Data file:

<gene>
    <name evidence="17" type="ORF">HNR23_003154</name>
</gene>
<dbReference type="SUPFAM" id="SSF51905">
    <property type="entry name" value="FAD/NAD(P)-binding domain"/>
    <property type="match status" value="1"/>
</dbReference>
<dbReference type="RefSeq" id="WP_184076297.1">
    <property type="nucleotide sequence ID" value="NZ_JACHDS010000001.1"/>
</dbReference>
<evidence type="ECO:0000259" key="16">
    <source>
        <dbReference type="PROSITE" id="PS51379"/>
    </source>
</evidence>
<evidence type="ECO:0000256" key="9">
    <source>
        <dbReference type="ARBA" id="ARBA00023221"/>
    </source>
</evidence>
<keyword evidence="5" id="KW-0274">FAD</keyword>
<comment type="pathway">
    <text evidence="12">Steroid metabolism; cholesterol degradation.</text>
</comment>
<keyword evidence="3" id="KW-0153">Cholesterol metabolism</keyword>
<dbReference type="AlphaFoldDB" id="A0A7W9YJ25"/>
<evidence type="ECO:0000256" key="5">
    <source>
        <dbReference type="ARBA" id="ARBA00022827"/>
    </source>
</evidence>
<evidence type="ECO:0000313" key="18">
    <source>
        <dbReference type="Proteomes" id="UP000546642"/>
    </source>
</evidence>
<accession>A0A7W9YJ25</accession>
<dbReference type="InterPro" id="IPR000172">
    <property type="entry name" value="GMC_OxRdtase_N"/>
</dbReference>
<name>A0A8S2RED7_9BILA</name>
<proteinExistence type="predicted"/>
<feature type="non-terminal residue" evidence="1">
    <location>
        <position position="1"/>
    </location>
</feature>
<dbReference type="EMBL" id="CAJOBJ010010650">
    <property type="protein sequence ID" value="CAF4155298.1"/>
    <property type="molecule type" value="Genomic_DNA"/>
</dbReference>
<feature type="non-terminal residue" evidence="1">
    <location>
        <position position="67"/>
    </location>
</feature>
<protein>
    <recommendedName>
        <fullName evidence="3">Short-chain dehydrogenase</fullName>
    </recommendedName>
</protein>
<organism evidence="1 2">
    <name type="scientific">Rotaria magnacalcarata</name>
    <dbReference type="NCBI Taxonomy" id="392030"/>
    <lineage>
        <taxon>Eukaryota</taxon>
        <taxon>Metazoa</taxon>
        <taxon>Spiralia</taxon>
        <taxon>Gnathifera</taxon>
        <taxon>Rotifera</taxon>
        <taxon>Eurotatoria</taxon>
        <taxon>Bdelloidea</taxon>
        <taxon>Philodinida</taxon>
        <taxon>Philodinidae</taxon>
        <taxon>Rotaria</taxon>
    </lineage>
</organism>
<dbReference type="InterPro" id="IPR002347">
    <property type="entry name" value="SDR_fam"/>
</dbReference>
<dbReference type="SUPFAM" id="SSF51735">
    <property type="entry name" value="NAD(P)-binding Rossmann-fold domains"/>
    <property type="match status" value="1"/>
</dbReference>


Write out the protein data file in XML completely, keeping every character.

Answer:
<gene>
    <name evidence="17" type="ORF">HNR23_003154</name>
</gene>
<dbReference type="SUPFAM" id="SSF51905">
    <property type="entry name" value="FAD/NAD(P)-binding domain"/>
    <property type="match status" value="1"/>
</dbReference>
<dbReference type="RefSeq" id="WP_184076297.1">
    <property type="nucleotide sequence ID" value="NZ_JACHDS010000001.1"/>
</dbReference>
<evidence type="ECO:0000259" key="16">
    <source>
        <dbReference type="PROSITE" id="PS51379"/>
    </source>
</evidence>
<evidence type="ECO:0000256" key="9">
    <source>
        <dbReference type="ARBA" id="ARBA00023221"/>
    </source>
</evidence>
<keyword evidence="5" id="KW-0274">FAD</keyword>
<comment type="pathway">
    <text evidence="12">Steroid metabolism; cholesterol degradation.</text>
</comment>
<keyword evidence="3" id="KW-0153">Cholesterol metabolism</keyword>
<dbReference type="AlphaFoldDB" id="A0A7W9YJ25"/>
<evidence type="ECO:0000256" key="5">
    <source>
        <dbReference type="ARBA" id="ARBA00022827"/>
    </source>
</evidence>
<evidence type="ECO:0000313" key="18">
    <source>
        <dbReference type="Proteomes" id="UP000546642"/>
    </source>
</evidence>
<accession>A0A7W9YJ25</accession>
<dbReference type="InterPro" id="IPR000172">
    <property type="entry name" value="GMC_OxRdtase_N"/>
</dbReference>
<name>A0A8S2RED7_9BILA</name>
<proteinExistence type="predicted"/>
<feature type="non-terminal residue" evidence="1">
    <location>
        <position position="1"/>
    </location>
</feature>
<dbReference type="EMBL" id="CAJOBJ010010650">
    <property type="protein sequence ID" value="CAF4155298.1"/>
    <property type="molecule type" value="Genomic_DNA"/>
</dbReference>
<feature type="non-terminal residue" evidence="1">
    <location>
        <position position="67"/>
    </location>
</feature>
<protein>
    <recommendedName>
        <fullName evidence="3">Short-chain dehydrogenase</fullName>
    </recommendedName>
</protein>
<organism evidence="1 2">
    <name type="scientific">Rotaria magnacalcarata</name>
    <dbReference type="NCBI Taxonomy" id="392030"/>
    <lineage>
        <taxon>Eukaryota</taxon>
        <taxon>Metazoa</taxon>
        <taxon>Spiralia</taxon>
        <taxon>Gnathifera</taxon>
        <taxon>Rotifera</taxon>
        <taxon>Eurotatoria</taxon>
        <taxon>Bdelloidea</taxon>
        <taxon>Philodinida</taxon>
        <taxon>Philodinidae</taxon>
        <taxon>Rotaria</taxon>
    </lineage>
</organism>
<dbReference type="InterPro" id="IPR002347">
    <property type="entry name" value="SDR_fam"/>
</dbReference>
<dbReference type="SUPFAM" id="SSF51735">
    <property type="entry name" value="NAD(P)-binding Rossmann-fold domains"/>
    <property type="match status" value="1"/>
</dbReference>